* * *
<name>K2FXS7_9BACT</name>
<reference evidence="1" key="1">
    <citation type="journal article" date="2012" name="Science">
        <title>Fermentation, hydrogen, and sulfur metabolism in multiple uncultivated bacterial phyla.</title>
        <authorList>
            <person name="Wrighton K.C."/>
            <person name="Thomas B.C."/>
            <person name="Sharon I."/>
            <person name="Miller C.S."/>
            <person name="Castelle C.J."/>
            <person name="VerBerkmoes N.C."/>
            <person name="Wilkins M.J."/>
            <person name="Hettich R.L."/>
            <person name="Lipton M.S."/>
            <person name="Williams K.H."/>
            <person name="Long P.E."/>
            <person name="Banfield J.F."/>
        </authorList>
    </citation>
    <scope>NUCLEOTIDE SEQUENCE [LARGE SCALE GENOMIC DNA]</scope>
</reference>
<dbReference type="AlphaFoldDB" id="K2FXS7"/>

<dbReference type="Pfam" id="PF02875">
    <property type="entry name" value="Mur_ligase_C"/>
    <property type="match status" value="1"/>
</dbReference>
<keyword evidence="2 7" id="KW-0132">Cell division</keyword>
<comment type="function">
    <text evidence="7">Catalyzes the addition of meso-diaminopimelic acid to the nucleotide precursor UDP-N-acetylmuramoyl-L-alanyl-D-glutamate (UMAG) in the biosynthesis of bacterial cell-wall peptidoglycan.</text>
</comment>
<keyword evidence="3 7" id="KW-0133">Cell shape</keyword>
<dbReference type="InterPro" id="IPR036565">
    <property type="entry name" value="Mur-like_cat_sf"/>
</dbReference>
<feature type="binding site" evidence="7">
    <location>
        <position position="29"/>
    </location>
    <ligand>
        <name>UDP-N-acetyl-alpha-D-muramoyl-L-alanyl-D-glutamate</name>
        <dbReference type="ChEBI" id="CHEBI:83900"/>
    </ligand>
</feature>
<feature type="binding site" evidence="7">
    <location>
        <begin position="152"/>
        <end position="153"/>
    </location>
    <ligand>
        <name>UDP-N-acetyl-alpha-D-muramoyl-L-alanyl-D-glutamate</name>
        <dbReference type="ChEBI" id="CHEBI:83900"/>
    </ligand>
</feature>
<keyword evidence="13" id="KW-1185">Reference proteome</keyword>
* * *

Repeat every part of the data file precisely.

<name>K2FXS7_9BACT</name>
<reference evidence="1" key="1">
    <citation type="journal article" date="2012" name="Science">
        <title>Fermentation, hydrogen, and sulfur metabolism in multiple uncultivated bacterial phyla.</title>
        <authorList>
            <person name="Wrighton K.C."/>
            <person name="Thomas B.C."/>
            <person name="Sharon I."/>
            <person name="Miller C.S."/>
            <person name="Castelle C.J."/>
            <person name="VerBerkmoes N.C."/>
            <person name="Wilkins M.J."/>
            <person name="Hettich R.L."/>
            <person name="Lipton M.S."/>
            <person name="Williams K.H."/>
            <person name="Long P.E."/>
            <person name="Banfield J.F."/>
        </authorList>
    </citation>
    <scope>NUCLEOTIDE SEQUENCE [LARGE SCALE GENOMIC DNA]</scope>
</reference>
<dbReference type="AlphaFoldDB" id="K2FXS7"/>

<dbReference type="Pfam" id="PF02875">
    <property type="entry name" value="Mur_ligase_C"/>
    <property type="match status" value="1"/>
</dbReference>
<keyword evidence="2 7" id="KW-0132">Cell division</keyword>
<comment type="function">
    <text evidence="7">Catalyzes the addition of meso-diaminopimelic acid to the nucleotide precursor UDP-N-acetylmuramoyl-L-alanyl-D-glutamate (UMAG) in the biosynthesis of bacterial cell-wall peptidoglycan.</text>
</comment>
<keyword evidence="3 7" id="KW-0133">Cell shape</keyword>
<dbReference type="InterPro" id="IPR036565">
    <property type="entry name" value="Mur-like_cat_sf"/>
</dbReference>
<feature type="binding site" evidence="7">
    <location>
        <position position="29"/>
    </location>
    <ligand>
        <name>UDP-N-acetyl-alpha-D-muramoyl-L-alanyl-D-glutamate</name>
        <dbReference type="ChEBI" id="CHEBI:83900"/>
    </ligand>
</feature>
<feature type="binding site" evidence="7">
    <location>
        <begin position="152"/>
        <end position="153"/>
    </location>
    <ligand>
        <name>UDP-N-acetyl-alpha-D-muramoyl-L-alanyl-D-glutamate</name>
        <dbReference type="ChEBI" id="CHEBI:83900"/>
    </ligand>
</feature>
<keyword evidence="13" id="KW-1185">Reference proteome</keyword>